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Future of the ICRC: plan of action



At its meeting on 29 and 30 April 1998, the Assembly endorsed the plan of action of the Avenir project which had been submitted to it and approved the some 130 accompanying implementation measures. A timetable for launching the Avenir plan of action has also been finalized. The first measures will come into effect as from 1 May 1998, and by 1 September 1998 at latest the new decision-making structures will be in place. This timetable forms part of the overall schedule for the plan of action, which extends into the first quarter of the year 2001.

The plan of action stems from the conclusions of the Avenir project, which were adopted by the Assembly on 12 December 1997. It was drawn up by the Avenir project Implementation Committee, which is chaired by Mr Ernst A. Brugger, a member of the Assembly.

The drafting of this plan of action involved some 50 ICRC staff divided into 12 working groups corresponding to the 12 strategic decisions adopted by the Assembly. Thanks to this concerted effort, the Avenir project Implementation Committee was able to propose to the Assembly the measures to be taken, the means to be deployed and the structural changes resulting from each strategic decision.

The content of the plan of action is organized according to the four main strategies of the Avenir project:

a) bringing humanitarian action close to the victims, looking to the long term and establishing priorities;

b) strengthening dialogue with all players;

c) restoring independent humanitarian action, knowledge of and respect for humanitarian law and principles to their proper status;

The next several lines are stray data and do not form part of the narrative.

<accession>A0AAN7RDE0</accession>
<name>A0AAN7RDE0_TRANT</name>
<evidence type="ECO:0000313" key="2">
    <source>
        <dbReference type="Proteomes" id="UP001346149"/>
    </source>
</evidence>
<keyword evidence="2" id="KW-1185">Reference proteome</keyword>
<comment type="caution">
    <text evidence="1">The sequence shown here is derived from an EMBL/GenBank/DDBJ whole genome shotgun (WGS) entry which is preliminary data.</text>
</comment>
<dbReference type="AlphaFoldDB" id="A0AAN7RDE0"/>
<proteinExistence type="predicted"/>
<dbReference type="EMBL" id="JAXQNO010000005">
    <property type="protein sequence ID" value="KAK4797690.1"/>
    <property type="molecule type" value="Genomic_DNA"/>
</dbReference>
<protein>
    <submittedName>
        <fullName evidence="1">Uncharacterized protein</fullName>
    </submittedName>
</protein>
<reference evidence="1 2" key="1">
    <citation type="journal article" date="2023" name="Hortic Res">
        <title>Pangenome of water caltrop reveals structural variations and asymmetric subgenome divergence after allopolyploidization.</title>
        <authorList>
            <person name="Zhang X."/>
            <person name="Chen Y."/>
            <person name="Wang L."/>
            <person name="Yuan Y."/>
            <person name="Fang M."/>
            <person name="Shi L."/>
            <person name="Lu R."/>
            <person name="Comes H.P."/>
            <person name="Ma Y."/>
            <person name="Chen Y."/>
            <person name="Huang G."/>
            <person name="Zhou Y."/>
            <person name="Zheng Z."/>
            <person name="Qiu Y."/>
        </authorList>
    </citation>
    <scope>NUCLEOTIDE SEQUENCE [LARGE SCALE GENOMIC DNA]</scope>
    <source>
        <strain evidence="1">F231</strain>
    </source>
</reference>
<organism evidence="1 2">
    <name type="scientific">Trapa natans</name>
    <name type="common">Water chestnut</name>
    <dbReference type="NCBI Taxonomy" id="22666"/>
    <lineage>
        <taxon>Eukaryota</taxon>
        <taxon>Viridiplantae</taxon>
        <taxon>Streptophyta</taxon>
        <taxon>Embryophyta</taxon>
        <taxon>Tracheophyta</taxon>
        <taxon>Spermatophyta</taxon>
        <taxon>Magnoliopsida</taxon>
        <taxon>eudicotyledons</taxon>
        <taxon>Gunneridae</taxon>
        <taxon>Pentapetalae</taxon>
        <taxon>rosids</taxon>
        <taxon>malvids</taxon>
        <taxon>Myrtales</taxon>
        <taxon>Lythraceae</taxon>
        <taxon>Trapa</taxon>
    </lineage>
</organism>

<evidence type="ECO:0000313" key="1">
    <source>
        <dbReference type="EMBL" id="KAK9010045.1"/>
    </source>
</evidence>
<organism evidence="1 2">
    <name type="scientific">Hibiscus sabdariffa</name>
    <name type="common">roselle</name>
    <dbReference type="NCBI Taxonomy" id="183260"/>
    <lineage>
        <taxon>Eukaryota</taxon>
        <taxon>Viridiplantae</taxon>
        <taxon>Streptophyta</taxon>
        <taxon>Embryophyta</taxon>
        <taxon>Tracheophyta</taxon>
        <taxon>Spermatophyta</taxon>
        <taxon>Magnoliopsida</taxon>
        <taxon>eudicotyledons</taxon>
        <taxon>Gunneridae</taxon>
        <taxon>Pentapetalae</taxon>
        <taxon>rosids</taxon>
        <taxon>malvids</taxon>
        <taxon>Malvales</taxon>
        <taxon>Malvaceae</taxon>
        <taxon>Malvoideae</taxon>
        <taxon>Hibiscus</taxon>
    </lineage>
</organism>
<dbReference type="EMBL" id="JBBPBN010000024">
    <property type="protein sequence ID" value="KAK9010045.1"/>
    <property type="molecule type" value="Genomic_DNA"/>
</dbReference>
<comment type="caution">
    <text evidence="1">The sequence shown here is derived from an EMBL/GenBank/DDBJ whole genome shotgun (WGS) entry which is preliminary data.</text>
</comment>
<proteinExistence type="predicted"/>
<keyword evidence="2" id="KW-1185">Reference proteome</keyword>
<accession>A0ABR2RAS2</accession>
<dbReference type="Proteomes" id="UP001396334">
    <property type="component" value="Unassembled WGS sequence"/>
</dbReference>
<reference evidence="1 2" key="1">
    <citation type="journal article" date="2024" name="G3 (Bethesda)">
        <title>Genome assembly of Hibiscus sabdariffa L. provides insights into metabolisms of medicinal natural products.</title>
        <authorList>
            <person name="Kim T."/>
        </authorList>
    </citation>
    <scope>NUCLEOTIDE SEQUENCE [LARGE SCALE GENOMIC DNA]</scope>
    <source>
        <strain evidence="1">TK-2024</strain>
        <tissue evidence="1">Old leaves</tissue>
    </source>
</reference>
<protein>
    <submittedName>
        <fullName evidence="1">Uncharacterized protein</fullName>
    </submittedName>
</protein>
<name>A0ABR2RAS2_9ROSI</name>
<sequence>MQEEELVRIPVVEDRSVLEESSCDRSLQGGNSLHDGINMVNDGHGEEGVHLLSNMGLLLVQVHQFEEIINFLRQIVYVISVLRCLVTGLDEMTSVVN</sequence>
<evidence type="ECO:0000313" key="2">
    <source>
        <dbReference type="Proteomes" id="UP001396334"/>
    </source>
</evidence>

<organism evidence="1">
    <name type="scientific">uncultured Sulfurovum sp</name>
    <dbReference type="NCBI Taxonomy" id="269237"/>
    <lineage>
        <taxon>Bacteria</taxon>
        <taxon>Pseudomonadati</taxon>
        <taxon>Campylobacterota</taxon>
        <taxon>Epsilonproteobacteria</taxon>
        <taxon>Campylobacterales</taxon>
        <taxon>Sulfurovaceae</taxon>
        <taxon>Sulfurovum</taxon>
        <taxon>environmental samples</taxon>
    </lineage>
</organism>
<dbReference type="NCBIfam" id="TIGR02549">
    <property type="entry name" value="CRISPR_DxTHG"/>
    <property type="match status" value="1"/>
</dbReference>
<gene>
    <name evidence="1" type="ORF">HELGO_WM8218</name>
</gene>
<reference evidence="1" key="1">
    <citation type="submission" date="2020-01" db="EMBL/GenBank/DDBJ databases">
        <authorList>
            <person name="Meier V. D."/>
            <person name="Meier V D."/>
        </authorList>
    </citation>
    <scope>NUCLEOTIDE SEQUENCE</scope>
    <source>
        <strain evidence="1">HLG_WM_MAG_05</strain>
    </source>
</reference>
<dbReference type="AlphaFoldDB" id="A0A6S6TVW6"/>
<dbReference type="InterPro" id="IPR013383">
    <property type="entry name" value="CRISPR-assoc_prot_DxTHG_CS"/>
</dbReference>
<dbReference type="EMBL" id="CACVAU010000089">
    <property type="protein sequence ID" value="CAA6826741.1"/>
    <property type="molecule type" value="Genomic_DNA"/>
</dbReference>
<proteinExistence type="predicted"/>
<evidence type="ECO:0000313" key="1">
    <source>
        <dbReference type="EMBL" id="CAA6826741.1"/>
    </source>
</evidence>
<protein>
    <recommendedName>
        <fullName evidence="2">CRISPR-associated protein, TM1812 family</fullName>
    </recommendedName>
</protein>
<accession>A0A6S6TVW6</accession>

d) increasing the ICRC's efficiency.



(a) Bringing humanitarian action close to the victims, looking to the long term and establishing priorities

Eighteen of the implementation measures concern the strengthening of the ICRC's presence at the level of the victims and enhancing the security of ICRC and National Society staff. These measures favour a more systematic analysis of situations, taking into account the successive phases of the continuum and the needs of the victims, and a more consistent approach between the different operational contexts. For instance, criteria for the launching and suspension of ICRC action are defined for different types of situation. Other measures are aimed at making ICRC delegations more sensitive to the local context of a given conflict.

(b) Strengthening dialogue with all playe rs

The ability to maintain a dialogue with all the players concerned is at the heart of the 20 measures under this heading. It is therefore crucial that the ICRC take a more active part in the most important humanitarian fora. The ICRC will seek not only to share its experience and views, but also to coordinate its action with that of other relevant humanitarian agencies, even launching joint appeals should the circumstances require. Among the other measures relating to this strategy are some aimed at establishing a combined communication and dissemination unit.

(c) Restoring independent humanitarian action, knowledge of and respect for humanitarian law and principles to their proper status

This involves asserting the ICRC's role as a universal reference point for issues connected with international humanitarian law, and stressing the importance of the International Red Cross and Red Crescent Movement as an independent humanitarian force. The plan of action proposes 38 measures in this regard, aimed at establishing closer complementarity between international humanitarian law and human rights law, promoting and developing international humanitarian law, spreading knowledge of and enhancing respect for humanitarian law among the new perpetrators of armed violence, and strengthening the partnership between the ICRC, the National Societies and the International Federation. These purposes will be served, for example, by supporting the establishment of an effective international criminal court, updating the commentaries on international humanitarian law, setting up a comprehensive and coherent strategy of cooperation with the National Societies and the International Federation, and implementing the Seville Agreement.

(d) Increasing the ICRC's efficiency